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Ferguson in talks with shareholders over ditching UK listing

The plumbing group insisted the US is its ‘natural’ home for a stock market listing.

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Plumbing giant Ferguson has confirmed it is considering switching its stock market listing to the US as it spins off its UK arm, Wolseley, this year (Anna Gowthorpe/PA)

Plumbing giant Ferguson has confirmed it is considering switching its stock market listing to the US as it spins off its UK arm, Wolseley, this year (Anna Gowthorpe/PA)

Plumbing giant Ferguson has confirmed it is considering switching its stock market listing to the US as it spins off its UK arm, Wolseley, this year (Anna Gowthorpe/PA)

Plumbing giant Ferguson has confirmed it is considering switching its stock market listing to the US as it spins off its UK arm, Wolseley, this year.

The group insisted the US is its “natural” home for a listing and is kicking off a further round of talks with shareholders over a switch away from London.

Ferguson, which is soon to demerge the Wolseley business, is considering two options – a dual listing on Wall Street while maintaining its existing listing in London, or switching its primary listing to a US stock exchange and losing its coveted place in the FTSE 100 index.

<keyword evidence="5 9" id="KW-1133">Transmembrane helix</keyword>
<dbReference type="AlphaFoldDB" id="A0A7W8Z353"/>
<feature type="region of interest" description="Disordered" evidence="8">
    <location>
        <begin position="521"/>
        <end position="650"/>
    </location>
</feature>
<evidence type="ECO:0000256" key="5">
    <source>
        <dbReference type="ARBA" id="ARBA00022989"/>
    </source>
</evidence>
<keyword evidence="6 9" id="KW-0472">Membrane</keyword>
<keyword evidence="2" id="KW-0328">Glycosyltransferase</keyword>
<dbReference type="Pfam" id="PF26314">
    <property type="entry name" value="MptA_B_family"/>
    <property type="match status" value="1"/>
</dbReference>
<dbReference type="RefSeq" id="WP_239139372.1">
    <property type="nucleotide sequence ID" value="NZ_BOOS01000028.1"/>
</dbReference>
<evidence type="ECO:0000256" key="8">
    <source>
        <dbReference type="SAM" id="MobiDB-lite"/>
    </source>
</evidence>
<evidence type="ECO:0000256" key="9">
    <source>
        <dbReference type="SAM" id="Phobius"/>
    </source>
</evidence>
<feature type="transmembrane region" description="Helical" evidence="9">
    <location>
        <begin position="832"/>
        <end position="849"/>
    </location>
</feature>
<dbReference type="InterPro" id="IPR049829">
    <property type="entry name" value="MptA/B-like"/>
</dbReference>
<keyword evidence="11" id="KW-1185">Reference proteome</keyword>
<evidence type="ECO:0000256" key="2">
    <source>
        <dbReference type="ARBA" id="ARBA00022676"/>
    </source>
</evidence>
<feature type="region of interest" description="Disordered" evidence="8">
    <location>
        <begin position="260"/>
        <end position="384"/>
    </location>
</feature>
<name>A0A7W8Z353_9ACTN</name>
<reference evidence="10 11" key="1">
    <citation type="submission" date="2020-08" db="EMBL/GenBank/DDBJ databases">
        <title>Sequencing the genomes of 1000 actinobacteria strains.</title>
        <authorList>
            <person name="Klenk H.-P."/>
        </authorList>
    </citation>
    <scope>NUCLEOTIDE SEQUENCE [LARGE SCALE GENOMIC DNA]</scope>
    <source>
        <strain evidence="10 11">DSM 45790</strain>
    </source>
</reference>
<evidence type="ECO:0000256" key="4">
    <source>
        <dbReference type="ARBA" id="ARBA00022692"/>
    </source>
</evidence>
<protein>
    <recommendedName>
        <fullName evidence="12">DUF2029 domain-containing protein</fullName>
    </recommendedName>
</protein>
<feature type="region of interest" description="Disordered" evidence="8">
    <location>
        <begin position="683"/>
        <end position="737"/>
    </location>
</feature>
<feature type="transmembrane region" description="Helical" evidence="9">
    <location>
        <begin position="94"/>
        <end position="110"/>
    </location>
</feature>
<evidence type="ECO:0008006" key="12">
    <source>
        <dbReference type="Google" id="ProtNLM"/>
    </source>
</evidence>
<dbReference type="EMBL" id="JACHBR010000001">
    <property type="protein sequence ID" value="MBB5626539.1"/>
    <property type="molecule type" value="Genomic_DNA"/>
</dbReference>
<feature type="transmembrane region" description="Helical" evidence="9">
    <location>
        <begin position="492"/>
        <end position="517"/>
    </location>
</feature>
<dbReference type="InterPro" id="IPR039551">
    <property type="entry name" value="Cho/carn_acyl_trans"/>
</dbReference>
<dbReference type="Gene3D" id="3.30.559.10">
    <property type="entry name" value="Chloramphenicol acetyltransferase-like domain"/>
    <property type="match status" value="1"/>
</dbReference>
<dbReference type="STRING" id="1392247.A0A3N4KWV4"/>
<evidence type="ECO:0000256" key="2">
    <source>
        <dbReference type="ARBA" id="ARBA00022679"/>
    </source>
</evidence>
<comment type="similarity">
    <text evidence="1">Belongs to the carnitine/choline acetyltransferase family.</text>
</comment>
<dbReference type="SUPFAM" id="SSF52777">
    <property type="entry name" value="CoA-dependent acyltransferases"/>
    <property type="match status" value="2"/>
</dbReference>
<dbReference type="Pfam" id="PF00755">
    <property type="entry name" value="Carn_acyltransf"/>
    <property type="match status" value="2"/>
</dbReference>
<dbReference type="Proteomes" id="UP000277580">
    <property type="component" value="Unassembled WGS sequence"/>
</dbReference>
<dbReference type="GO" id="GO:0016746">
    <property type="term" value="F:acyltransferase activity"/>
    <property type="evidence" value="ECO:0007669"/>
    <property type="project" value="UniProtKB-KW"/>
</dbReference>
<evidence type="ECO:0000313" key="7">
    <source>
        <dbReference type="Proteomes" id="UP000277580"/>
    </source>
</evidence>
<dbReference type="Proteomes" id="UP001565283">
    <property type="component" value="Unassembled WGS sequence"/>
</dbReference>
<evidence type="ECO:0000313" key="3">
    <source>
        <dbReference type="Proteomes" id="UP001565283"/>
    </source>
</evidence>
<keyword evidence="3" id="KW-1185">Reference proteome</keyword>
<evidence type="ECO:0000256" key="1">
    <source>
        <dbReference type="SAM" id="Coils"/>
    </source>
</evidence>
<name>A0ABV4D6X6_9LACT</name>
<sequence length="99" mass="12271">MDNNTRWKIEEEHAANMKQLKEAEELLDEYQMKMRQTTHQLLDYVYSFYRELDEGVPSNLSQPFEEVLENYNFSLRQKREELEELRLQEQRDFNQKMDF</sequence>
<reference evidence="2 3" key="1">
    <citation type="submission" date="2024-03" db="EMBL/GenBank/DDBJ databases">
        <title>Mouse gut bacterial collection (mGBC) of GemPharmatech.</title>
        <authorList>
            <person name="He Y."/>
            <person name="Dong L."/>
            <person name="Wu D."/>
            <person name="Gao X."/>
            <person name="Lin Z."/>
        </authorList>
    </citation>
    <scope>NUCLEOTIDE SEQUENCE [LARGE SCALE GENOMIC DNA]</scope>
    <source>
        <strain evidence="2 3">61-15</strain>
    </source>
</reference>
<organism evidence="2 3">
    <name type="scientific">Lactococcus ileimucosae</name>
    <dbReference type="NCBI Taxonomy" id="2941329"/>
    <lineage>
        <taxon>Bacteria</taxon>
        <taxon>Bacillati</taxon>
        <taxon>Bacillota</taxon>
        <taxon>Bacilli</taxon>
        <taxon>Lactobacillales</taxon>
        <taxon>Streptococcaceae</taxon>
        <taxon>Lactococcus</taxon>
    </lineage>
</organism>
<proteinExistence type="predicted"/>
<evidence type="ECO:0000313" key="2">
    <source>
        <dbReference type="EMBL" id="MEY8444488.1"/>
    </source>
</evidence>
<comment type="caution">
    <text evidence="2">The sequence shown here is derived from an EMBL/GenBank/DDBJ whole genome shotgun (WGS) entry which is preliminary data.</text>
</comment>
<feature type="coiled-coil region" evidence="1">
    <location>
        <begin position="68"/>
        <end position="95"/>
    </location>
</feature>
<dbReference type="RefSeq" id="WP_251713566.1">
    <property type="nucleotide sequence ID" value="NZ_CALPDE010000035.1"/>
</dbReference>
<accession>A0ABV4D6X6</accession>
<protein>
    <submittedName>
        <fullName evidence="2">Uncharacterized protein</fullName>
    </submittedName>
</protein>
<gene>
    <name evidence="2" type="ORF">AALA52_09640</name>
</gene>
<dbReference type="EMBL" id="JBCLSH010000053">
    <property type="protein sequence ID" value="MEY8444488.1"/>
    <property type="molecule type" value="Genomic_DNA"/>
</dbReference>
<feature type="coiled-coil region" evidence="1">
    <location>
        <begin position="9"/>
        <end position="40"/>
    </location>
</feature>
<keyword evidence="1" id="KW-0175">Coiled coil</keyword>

It said it believes the cost of either option would not be “material” and could go ahead by summer 2021.

The group will give an update after shareholder discussions in the spring.

The board believes that Ferguson’s natural long-term listing location is the USA but it is mindful that this is a complex issue for many of our existing shareholdersGeoff Drabble, Ferguson

Ferguson also separately announced a 500 million US dollars (£386 million) share buyback.

Chairman Geoff Drabble said: “The board believes that Ferguson’s natural long-term listing location is the USA but it is mindful that this is a complex issue for many of our existing shareholders.

“We will now commence a period of further consultation with our major institutional shareholders and will listen carefully to their feedback before setting out any firm proposals in the spring.”

In September last year, Ferguson announced plans to split off its UK operations following a lengthy strategic review of the group.

The UK division has been suffering sliding sales amid challenging trading conditions.

It also came under scrutiny from US hedge fund and activist investor Trian Partners, run by billionaire entrepreneur Nelson Peltz, which bought a 6% stake last June.

The group has recently seen a changeover at the top, with chief executive John Martin – at the helm since 2016 – stepping down in November and replaced by its US boss, Kevin Murphy.

Shares in Ferguson rose 6% on news of its share buyback plans.

But Charlie Campbell, analyst at Liberum, said Ferguson could struggle to get its US listing plans past shareholders.

He said: “Either option requires 75% shareholder approval, which has always been the stumbling block.”

It is thought that the move could prove contentious with UK-based fund managers, as their mandates can prevent them from holding overseas listed stocks.

PA